Teachers Play a Role in Student Learning?Student Learning

Teachers help

  • Develop a students character and mind

  • Instill an ambition to achieve and a love of life-long learning

  • Offer friendship to the students

  • Build student confidence, resilience, and determination

  • Encourage students to plan ahead, work with others, and stay on task

  • Emphasize the importance of healthy living


“Teachers who can create a climate for learning and focus on relationship-building with their students will encourage their students to reach their future goals and dreams.” (ICLE, 2008)

“A curriculum is only as good as those who teach it.” (Alexander, 2009)

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Pages read in school and for homework
Pages Read in School and on relationship-building with their students for Homework

29% of Grade 8 students selected to take the NAEP Reading assessment reported that their teachers only asked them to read 5 or fewer pages in school and for homework.

The more pages Grade 8 students are asked to read for school or homework (up to 20 pages), the higher their NAEP Reading test score.

Student Questionnaire, Grade 8 NAEP 2007 Reading

Percentage

*

*

26

*Indicates significantly lower than other categories


The 15 Key Elements of Effective on relationship-building with their students Adolescent Literacy Programs(Biancarosa & Snow, 2006)What does the NAEP data tell us about 4 out of the 15 elements?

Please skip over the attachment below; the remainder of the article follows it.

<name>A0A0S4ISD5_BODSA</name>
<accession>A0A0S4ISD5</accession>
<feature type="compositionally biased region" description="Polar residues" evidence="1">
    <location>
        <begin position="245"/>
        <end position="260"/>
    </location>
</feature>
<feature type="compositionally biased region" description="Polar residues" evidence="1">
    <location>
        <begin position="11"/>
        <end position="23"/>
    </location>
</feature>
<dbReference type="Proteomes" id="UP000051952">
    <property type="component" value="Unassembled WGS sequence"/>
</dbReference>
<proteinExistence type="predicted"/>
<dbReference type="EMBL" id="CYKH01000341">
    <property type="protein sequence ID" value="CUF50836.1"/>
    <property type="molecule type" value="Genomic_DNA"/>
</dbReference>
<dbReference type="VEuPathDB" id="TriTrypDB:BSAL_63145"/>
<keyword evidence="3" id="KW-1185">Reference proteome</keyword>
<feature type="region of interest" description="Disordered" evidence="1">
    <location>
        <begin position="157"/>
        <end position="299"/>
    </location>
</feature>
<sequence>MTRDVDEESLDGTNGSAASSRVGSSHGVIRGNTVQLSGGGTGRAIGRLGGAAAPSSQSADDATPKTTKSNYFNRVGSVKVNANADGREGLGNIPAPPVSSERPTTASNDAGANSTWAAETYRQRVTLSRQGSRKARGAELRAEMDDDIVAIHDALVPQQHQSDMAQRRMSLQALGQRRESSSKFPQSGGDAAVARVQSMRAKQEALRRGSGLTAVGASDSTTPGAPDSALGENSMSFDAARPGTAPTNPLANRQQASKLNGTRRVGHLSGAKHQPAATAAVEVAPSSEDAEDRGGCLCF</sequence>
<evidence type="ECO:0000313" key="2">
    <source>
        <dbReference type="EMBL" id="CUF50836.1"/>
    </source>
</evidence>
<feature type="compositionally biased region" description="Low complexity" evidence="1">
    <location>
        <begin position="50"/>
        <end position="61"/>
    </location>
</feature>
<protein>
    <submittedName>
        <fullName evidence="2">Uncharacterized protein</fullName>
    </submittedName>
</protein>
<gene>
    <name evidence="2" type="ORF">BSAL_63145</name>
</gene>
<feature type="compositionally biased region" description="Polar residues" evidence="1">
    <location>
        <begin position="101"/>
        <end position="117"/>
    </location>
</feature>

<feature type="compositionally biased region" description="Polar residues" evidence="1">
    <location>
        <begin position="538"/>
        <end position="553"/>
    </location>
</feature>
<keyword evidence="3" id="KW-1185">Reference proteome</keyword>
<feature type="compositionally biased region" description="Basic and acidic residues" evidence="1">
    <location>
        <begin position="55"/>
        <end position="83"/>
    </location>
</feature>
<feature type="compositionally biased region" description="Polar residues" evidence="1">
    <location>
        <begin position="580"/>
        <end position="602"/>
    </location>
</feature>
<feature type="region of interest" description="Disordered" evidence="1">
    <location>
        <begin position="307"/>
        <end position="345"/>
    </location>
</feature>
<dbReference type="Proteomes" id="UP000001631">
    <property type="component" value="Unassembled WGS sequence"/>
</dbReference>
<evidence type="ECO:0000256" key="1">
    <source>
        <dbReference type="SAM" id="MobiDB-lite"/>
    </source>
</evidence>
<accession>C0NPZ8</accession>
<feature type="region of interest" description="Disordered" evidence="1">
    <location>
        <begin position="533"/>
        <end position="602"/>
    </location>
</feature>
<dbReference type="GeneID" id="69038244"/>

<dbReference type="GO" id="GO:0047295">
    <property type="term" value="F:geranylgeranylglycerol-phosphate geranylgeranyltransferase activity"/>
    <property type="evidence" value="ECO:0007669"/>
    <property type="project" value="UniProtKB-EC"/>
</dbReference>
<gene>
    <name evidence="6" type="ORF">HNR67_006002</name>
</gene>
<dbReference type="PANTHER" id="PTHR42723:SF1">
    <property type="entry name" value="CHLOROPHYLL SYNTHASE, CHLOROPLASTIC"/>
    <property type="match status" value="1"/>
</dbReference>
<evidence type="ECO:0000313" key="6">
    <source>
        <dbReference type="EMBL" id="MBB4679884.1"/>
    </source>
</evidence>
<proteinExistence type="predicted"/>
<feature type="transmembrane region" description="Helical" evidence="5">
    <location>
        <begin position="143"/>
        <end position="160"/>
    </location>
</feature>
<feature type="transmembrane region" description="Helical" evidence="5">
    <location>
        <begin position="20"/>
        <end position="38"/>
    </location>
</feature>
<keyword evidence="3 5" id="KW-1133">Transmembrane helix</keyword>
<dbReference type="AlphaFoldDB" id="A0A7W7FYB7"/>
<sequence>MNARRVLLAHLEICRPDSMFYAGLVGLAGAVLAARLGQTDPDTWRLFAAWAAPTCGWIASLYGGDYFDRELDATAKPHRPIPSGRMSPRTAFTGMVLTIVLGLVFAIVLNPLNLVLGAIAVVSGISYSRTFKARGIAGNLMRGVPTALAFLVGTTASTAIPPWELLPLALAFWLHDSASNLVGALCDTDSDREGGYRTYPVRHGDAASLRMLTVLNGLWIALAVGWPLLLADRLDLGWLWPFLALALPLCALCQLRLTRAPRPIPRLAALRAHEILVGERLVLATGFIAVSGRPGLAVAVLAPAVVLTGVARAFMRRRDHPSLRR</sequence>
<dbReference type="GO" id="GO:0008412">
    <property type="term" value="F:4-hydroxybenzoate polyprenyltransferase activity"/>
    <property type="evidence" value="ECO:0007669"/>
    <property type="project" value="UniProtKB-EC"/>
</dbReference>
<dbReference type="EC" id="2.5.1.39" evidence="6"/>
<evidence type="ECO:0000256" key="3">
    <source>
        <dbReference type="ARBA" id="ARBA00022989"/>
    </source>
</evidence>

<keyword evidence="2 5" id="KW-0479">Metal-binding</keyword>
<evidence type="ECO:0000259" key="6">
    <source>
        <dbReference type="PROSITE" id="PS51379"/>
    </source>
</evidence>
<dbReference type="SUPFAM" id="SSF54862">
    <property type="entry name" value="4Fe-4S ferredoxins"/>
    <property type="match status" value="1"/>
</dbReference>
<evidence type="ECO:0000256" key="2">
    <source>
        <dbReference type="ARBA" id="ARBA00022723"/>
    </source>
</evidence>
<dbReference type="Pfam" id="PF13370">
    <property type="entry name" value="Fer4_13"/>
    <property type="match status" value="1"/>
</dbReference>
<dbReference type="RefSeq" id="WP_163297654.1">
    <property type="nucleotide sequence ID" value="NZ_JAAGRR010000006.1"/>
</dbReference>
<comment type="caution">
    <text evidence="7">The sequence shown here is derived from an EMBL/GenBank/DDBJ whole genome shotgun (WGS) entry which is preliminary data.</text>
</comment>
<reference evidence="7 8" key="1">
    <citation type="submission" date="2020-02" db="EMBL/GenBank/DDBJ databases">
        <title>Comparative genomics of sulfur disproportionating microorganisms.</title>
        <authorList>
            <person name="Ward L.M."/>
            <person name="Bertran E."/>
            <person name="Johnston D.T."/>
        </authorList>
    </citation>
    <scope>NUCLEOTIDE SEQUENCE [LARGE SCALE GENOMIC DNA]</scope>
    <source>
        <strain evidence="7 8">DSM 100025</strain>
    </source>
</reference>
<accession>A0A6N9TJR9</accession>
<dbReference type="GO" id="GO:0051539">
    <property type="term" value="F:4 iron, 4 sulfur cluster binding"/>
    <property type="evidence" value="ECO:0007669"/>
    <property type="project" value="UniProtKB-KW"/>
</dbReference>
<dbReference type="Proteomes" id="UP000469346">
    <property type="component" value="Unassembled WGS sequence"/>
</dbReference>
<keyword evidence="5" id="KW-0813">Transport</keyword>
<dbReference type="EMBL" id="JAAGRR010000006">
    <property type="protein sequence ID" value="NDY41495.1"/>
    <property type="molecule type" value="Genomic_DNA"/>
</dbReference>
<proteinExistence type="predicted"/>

• Direct, Explicit Comprehension Instruction

    • Effective adolescent literacy interventions must address reading comprehension

  • Effective Instructional Principles Embedded in Content

  • Motivation and Self-Directed Learning

    • Students choose the books they want to read in school

  • Extended Time for Literacy

    • Need 2 to 4 hours of literacy-connected learning daily

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    Direct explicit comprehension instruction
    Direct, Explicit Comprehension Instruction on relationship-building with their students

    Teacher Questionnaire, Grade 8 NAEP 2007 Reading

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    Teacher questionnaire grade 8 naep 2007 reading
    Teacher Questionnaire, Grade 8 NAEP 2007 Reading on relationship-building with their students

    Effective Instructional Principles Embedded in Content

    “Which best describes how language arts instruction is organized for 8th grade students at this school?”

    (Choose only one option.)

    Language arts is taught primarily as a discrete subject with little or no integration with instruction in other subjects.

    Some language arts instruction is integrated with other subjects, and some language arts instruction is presented as a discrete subject [combined].

    Language arts lessons are primarily integrated with instruction in other subjects.

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    Effective Instructional Principles on relationship-building with their students Embedded in ContentLanguage Arts Class Organization

    Teacher Questionnaire, Grade 8 NAEP 2007 Reading

    • NAEP 2007 data shows that 65% of Grade 8 students selected to take NAEP Reading were in “Combined” language arts classes.

    • The students in “Integrated” courses scored lower than their peers.

    *

    *

    *Significantly higher than “Integrated”

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    Motivation and self directed learning

    * on relationship-building with their students

    *

    Motivation and Self-Directed Learning

    Teacher Questionnaire, Grade 8 NAEP 2007 Reading

    NAEP 2007 data shows that “least advanced” Grade 8 students scored significantly lower when asked to read “almost every day” even though they chose their books.